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The Mysterious World of Fertilizers


Many gardeners may find choosing the right fertilizer confusing or may just simply overlook the necessity of fertilizers when considering the nutrient needs of their plants.  Luckily, a chemistry course is not required to choose or understand the importance of fertilizers when it comes to the health of our gardens. A quick look at the three main nutrients that make up fertilizers will easily guide you to the one most beneficial for your needs.

While most soils initially carry sufficient amounts of these nutrients, plants can absorb the available nutrients and take them with them to the compost pile when the season is over.  Over watering may also cause these nutrients to run off when the soil is too saturated. While the addition of compost to garden beds does provide some nutrients and enhance structure to the soil, this alone may not provide the sufficient levels of nutrients required.  As we can benefit from the addition of vitamins and supplements to our diet, so too can our plants!  Keep in mind as well, certain plants may have specific needs that these amendments cannot address.

The three main numbers (i.e. 20-10-20) listed on fertilizers respectively indicate the percentage of nitrogen, phosphorus, and potassium available in that particular fertilizer mix.  The higher the number, the greater the amount of the nutrient available.

Nitrogen. The first number listed always represents the percentage of nitrogen in the fertilizer.  Nitrogen promotes vegetative growth thereby giving you a lush green plant.  A fertilizer with a higher nitrogen content is ideal for lawns and for plants that are prized more for their vegetation than for fruits and flowering.

Phosphorus. The second number refers to the percentage of phosphorus in the fertilizer.  Phosphorus promotes root growth and aids the plant in flowering and fruiting.  Adding a fertilizer with a higher phosphorus content is beneficial to plants being newly added to your garden, as this will encourage the root growth necessary to help the plant become established.  Be aware that bare-root plants have a more reduced root system in comparison to potted plants, so using a fertilizer with a very high phosphorus percentage may be necessary.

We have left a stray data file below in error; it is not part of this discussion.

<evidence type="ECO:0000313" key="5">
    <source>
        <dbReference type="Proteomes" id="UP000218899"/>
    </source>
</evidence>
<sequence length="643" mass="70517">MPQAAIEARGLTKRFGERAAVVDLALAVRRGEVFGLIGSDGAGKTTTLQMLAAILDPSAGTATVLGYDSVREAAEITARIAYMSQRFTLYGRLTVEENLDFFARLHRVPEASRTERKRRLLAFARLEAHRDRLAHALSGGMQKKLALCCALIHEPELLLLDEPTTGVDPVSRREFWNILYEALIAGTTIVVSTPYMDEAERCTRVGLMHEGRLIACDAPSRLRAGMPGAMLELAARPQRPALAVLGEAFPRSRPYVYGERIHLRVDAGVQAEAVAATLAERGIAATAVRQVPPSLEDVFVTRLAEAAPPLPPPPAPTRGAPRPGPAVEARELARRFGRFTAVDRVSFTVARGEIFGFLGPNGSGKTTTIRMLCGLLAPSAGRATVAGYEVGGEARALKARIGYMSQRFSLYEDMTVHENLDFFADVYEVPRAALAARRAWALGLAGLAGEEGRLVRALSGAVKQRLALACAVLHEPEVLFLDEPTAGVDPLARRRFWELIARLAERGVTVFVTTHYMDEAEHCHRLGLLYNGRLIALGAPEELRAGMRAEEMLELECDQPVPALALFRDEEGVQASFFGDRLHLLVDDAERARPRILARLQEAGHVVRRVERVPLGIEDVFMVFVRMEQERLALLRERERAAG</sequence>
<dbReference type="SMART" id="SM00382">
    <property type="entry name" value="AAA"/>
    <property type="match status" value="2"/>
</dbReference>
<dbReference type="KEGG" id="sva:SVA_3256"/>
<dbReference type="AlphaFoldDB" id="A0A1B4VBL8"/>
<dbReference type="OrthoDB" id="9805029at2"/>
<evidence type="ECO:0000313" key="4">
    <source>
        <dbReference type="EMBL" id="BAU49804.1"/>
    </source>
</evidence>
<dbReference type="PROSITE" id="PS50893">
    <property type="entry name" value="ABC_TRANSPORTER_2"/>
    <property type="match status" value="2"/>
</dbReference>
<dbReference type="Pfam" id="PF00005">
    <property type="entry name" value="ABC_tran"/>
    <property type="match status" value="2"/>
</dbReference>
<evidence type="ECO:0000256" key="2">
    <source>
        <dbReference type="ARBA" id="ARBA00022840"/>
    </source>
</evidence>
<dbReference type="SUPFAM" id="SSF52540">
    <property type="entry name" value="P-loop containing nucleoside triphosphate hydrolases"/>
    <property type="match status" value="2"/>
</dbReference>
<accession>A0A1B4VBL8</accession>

Adding phosphorus can also be accomplished by including some bone meal in the soil around the root area when planting, as bone meal is an organic source of phosphorus.   This may appeal to gardeners concerned about using chemical fertilizers that can accumulate and run off into our waterways.  Rest assured that there is a wide variety of organic fertilizers that are available to the consumer. We at Rockcliffe Landscaping offer personalized maintenance packages that include organic fertilizers.   

Potassium.  Potassium, also known as potash, is indicated by the third number in the fertilizer mix.  Potassium is essential for the plant to perform its life processes and is therefore necessary for the overall general health of the plant.  It helps to aid in disease resistance and encourages stronger growth by aiding in cell division.  You can see why providing your plant with a source of potassium will result in an overall healthier and stronger plant.

When choosing a fertilizer, consider the need of your particular plant and then pick your fertilizer accordingly.  Keep in mind that some plants can have specific needs.  For instance, evergreens and broadleaf evergreens such as Rhododendrons and Azaleas prefer an acidic fertilizer.  Vegetables will benefit more from a fertilizer higher in phosphorus to encourage flowering and fruiting.  Knowing what you would like to accomplish with your particular plants will help you in choosing the right fertilizer.  If you are still unsure, feel free to contact us at Rockcliffe Landscaping.  As well, general all purpose fertilizers such as a 20-20-20 are usually available with the wide range of fertilizers stocked on the shelves.

Fertilizers also come available in different formats.  Fertilizers that come in a granular form tend to be slowly released over time and may only need to be applied once a year.  A water solulable fertilizer is one that you mix with water and provides more readily available nutrients.  This kind of fertilizer may need to be applied monthly from spring to early August depending on directions.

Whether you are planting a new garden or simply would like to enjoy the lush greenery and beautiful blooms of your existing garden, don’t forget to make sure that you include fertilizing regularly in your maintenance schedule to provide your plants the well needed nutrients they require to stay healthy and perform at the highest level.


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